US nuclear plant up for sale at fraction of cost - CBS News 8 - San Diego, CA News Station - KFMB Channel 8

US nuclear plant up for sale at fraction of cost

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In this Wednesday, Sept. 7, 2016 photo, sit manager, Jim Chardos, shows the media the control room at the Bellefonte Nuclear Plant, in Hollywood, Ala. The sale of the unfinished plant is bittersweet for site manager Chardos, who went to work at Bellefonte In this Wednesday, Sept. 7, 2016 photo, sit manager, Jim Chardos, shows the media the control room at the Bellefonte Nuclear Plant, in Hollywood, Ala. The sale of the unfinished plant is bittersweet for site manager Chardos, who went to work at Bellefonte
In this Wednesday, Sept. 7, 2016 photo, sit manager, Jim Chardos, gives a tour to the media as he walks through the Bellefonte Nuclear Plant, in Hollywood, Ala. The sale of the unfinished plant is bittersweet for site manager Chardos, who went to work at In this Wednesday, Sept. 7, 2016 photo, sit manager, Jim Chardos, gives a tour to the media as he walks through the Bellefonte Nuclear Plant, in Hollywood, Ala. The sale of the unfinished plant is bittersweet for site manager Chardos, who went to work at
In this Wednesday, Sept. 7, 2016 photo, a detailed photograph shows a monitor in the control room at the Bellefonte Nuclear Plant, in Hollywood, Ala. After spending more than 40 years and $5 billion on an unfinished nuclear power plant in northeastern Ala In this Wednesday, Sept. 7, 2016 photo, a detailed photograph shows a monitor in the control room at the Bellefonte Nuclear Plant, in Hollywood, Ala. After spending more than 40 years and $5 billion on an unfinished nuclear power plant in northeastern Ala
In this Wednesday, Sept. 7, 2016 photo, sit manager, Jim Chardos, lowers his head as he talks about Tennessee Valley Authority selling the unfinished Bellefonte Nuclear Plant, in Hollywood, Ala. After spending more than 40 years and $5 billion on an unfin In this Wednesday, Sept. 7, 2016 photo, sit manager, Jim Chardos, lowers his head as he talks about Tennessee Valley Authority selling the unfinished Bellefonte Nuclear Plant, in Hollywood, Ala. After spending more than 40 years and $5 billion on an unfin

HOLLYWOOD, Ala. (AP) — After spending more than 40 years and $5 billion on an unfinished nuclear power plant in northeastern Alabama, the nation's largest federal utility is preparing to sell the property at a fraction of its cost.

The Tennessee Valley Authority has set a minimum bid of $36.4 million for its Bellefonte Nuclear Plant and the 1,600 surrounding acres of waterfront property on the Tennessee River. The buyer gets two unfinished nuclear reactors, transmission lines, office and warehouse buildings, eight miles of roads, a 1,000-space parking lot and more.

Initial bids are due Monday, and at least one company has publicly expressed interest in the site with plans to use it for alternative energy production. But TVA says it isn't particular about what the purchaser does — using the site for power production, industrial manufacturing, recreation or even residences would all be fine with the agency, said spokesman Scott Fiedler.

"It's all about jobs and investment, and that's our primary goal for selling this property," said Fielder. TVA hopes to close the deal in October.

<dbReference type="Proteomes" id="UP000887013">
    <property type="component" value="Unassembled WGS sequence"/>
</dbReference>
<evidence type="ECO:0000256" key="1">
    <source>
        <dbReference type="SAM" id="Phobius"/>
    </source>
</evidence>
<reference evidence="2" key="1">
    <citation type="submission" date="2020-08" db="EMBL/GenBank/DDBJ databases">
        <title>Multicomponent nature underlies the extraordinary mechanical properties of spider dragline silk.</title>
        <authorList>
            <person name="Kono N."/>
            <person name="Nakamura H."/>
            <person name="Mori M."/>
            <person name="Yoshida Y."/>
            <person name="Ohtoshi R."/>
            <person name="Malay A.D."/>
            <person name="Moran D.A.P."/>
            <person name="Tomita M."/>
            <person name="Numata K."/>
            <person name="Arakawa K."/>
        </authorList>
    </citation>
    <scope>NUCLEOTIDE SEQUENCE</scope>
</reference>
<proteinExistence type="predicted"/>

The sale is bittersweet for site manager Jim Chardos, who went to work at Bellefonte in 1994 expecting it to be finished as a nuclear power plant. All these years later, he commutes 90 minutes each way to work to oversee a plant that has never been stocked with radioactive fuel or used either of its reactors to generate a single watt of electricity.

Work began at Bellefonte in the mid-'70s on the backside of the nuclear energy boom in the United States, Chardos said. The utility initially planned to construct four reactors at the site, but demand for power in the region never met those early expectations and work halted in 1988. A series of starts and stops preceded TVA's decision earlier this year to sell Bellefonte.

"If you're going to make 1,200 megawatts you need to sell it to somebody, and if there's no need for it you're not going to finish," he said. "And that's really what's happened."

Sales of U.S. nuclear plants aren't all that unusual; the Nuclear Energy Institute, an industry group, says at least 30 units have been sold in part or whole since 1999. The potential sale of Bellefonte is creating hope in a region where residents gave up long ago on the promise of thousands of good-paying, permanent jobs that were once expected at the plant.

"It was a great thing but then they just pulled the plug and left out, you know," said Hollywood Mayor Frank "Buster" Duke, who worked at Bellefonte about a decade before moving on.

Today, he said, the 1,000 or so residents of his town need a place to work whether TVA or some other entity owns the property.

"It would help the area as far as land values go. Population would improve, businesses would come in," he said.

The Nevada-based Phoenix Energy has said it will offer $38 million for Bellefonte in hopes of using it for a new, non-nuclear technology to generate power. The company says its system uses electromagnetic induction energy fields to heat water indirectly and produce steam that would turn turbines and generate electricity at Bellefonte.

Chardos said he would still like to see the site used to generate electricity by nuclear power, but he can't be too picky.

"It's all about the jobs," he said.

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